(AARON EISENHAUER ~firstname.lastname@example.org)
The arts council will present Outman with its Otto F. Dingeldein Award and Ford with the Jeff McGuire Friend of the Arts Award at its annual meeting Friday, to be held at the River Campus. The awards will be presented during a reception at the convocation center prior to the performance of the Southeast Missouri State University musical "Big River." The reception is open to the public, but tickets are required.
The Dingeldein Award is given each year to one or more local people who have had a great impact on the local arts community over a long period of time. The award is named after the arts council's founder.
The McGuire Award is given to an individual, organization or business that supports the arts and the arts council's efforts to promote the arts, and is named for deceased Cape Girardeau arts patron Jeff McGuire.
In past years, the arts council has kept its picks for the awards secret until the awards are presented, but the council is revealing the winners early this year to encourage interest in the Friday reception.
"They have stimulated the creativity of others and have inspired the imaginations of generations," Sparkman said of Outman and Ford. "They are both very talented, highly regarded individuals who have given so much back to their communities."
Outman is a former educator who still teaches as a substitute and makes visits to Saxony Lutheran High School as a guest artist. Saxony art teacher Brenda Seyer nominated her for the award. It was Outman's passion for arts education and her volunteer work that prompted Seyer to nominate her and the arts council leadership to select her for the organization's highest honor.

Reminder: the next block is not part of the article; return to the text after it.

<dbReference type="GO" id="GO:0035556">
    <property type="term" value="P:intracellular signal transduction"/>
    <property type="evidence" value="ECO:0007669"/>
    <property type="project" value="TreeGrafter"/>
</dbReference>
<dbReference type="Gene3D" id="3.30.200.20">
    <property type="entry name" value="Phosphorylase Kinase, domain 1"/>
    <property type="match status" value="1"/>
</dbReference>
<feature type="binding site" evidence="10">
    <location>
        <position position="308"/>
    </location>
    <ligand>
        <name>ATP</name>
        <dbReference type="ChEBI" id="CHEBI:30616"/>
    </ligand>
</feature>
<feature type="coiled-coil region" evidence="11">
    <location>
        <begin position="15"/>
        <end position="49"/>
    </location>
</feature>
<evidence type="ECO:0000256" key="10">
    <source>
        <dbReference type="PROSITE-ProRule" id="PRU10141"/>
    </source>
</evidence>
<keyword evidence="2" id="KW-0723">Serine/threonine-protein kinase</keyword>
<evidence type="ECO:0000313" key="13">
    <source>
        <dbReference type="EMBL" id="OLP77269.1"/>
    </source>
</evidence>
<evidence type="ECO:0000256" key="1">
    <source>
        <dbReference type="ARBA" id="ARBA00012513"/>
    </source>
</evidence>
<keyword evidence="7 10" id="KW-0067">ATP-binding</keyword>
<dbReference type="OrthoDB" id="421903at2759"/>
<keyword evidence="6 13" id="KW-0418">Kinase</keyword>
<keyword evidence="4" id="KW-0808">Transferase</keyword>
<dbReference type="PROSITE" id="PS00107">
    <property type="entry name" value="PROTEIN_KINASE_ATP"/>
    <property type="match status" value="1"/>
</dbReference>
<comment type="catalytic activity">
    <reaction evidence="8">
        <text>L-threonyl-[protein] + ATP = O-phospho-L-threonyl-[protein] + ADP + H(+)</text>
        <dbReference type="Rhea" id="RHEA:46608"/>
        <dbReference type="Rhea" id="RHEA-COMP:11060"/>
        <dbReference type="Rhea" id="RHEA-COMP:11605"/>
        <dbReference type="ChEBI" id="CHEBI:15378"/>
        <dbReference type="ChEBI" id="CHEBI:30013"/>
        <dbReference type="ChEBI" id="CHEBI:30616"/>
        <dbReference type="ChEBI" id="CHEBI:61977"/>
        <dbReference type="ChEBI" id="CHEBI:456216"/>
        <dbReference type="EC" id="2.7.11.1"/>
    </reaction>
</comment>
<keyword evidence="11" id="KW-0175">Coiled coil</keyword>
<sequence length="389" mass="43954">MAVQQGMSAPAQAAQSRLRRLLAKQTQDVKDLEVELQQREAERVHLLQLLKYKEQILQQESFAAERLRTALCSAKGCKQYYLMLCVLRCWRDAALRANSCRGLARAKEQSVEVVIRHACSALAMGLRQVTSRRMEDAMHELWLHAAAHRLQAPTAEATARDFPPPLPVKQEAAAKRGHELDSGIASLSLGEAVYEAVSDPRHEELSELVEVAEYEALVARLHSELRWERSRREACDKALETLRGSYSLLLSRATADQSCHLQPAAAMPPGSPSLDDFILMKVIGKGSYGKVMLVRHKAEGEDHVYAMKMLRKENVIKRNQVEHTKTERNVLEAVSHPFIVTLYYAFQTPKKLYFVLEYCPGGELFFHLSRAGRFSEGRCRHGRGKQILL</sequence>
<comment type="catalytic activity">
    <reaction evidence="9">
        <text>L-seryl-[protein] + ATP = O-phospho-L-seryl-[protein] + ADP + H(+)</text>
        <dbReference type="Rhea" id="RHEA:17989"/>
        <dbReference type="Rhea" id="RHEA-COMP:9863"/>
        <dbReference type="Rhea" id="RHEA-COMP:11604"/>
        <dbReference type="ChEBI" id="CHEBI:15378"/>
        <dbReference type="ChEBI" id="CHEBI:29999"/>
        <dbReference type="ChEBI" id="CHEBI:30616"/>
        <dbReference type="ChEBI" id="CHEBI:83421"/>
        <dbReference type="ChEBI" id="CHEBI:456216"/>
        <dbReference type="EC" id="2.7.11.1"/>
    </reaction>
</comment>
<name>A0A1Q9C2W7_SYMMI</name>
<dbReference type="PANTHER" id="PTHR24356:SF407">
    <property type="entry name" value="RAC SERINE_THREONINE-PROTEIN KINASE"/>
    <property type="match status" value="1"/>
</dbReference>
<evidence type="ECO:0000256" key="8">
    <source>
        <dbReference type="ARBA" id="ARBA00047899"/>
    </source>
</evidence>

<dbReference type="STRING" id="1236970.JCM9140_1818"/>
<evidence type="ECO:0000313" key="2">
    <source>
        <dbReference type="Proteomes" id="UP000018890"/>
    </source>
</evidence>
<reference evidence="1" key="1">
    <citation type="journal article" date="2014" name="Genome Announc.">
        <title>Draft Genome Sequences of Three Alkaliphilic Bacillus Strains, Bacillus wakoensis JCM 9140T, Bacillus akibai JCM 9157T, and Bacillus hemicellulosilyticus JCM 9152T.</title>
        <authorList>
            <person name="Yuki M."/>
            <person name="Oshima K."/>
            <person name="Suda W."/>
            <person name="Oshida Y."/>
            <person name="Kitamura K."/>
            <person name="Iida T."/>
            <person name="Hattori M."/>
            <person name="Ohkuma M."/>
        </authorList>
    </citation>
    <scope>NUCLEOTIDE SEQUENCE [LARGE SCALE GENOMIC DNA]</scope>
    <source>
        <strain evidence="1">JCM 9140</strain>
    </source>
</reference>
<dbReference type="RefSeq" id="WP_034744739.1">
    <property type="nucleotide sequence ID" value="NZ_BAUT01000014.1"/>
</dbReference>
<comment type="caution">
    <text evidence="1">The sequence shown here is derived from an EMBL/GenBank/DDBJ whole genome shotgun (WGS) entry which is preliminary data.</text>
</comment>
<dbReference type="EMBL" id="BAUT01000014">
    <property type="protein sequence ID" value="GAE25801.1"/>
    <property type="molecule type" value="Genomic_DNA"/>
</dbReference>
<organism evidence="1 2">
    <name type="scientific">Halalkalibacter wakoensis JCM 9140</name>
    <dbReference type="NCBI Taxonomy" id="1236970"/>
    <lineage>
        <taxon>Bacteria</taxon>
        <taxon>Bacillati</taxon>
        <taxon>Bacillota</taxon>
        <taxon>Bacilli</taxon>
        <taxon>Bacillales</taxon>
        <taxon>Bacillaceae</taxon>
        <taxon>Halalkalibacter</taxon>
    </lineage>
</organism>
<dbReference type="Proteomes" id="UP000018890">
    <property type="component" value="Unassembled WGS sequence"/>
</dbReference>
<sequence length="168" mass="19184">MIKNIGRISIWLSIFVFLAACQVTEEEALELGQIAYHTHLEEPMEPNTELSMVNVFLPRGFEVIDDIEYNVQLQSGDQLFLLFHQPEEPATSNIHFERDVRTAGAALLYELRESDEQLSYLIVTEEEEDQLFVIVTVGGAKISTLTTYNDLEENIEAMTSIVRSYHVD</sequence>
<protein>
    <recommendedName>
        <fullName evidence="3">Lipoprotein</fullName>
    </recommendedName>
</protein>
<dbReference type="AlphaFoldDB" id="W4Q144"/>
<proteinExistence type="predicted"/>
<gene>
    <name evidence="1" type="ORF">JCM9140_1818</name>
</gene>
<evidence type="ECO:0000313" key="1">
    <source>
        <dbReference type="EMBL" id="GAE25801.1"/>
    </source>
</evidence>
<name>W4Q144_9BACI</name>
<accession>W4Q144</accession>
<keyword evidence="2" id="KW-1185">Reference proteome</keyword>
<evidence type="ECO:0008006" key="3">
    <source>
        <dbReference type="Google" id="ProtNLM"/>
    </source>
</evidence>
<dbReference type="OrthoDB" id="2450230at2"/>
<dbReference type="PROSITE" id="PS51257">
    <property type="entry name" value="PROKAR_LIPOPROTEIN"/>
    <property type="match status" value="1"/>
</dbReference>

"Mrs. Outman is constantly looking for new ways to promote the arts in the area and, when one is found, follows up on making it happen with hours of her time," Seyer wrote in her nomination letter.
Outman was unavailable for comment.
Ford was nominated by fellow musician Narvol Randol Jr., who cited Ford's mentoring or students and "charitable efforts through music" during his 50-year musical career as reasons for the nomination.
"I would like to say that probably nobody (not even Jerry) realizes how many times he has offered his services at no charge to further a worthy cause," Randol wrote.
Over the course of his half-century in music, Ford has become one of the most respected and visible local musicians and has devoted time to teaching talented student trumpet players for free and playing charitable events, like the annual "Christmas Story" concert at Cape Bible Chapel, with his Jerry Ford Orchestra.
Ford said he appreciates the recognition but that he never even thought about winning such an honor.
"All of the things that I've done over the years in terms of music and promoting the arts have been done basically out of the love that I have for the arts and the love of music performance," Ford said. "But it's nice to be recognized for your contributions."
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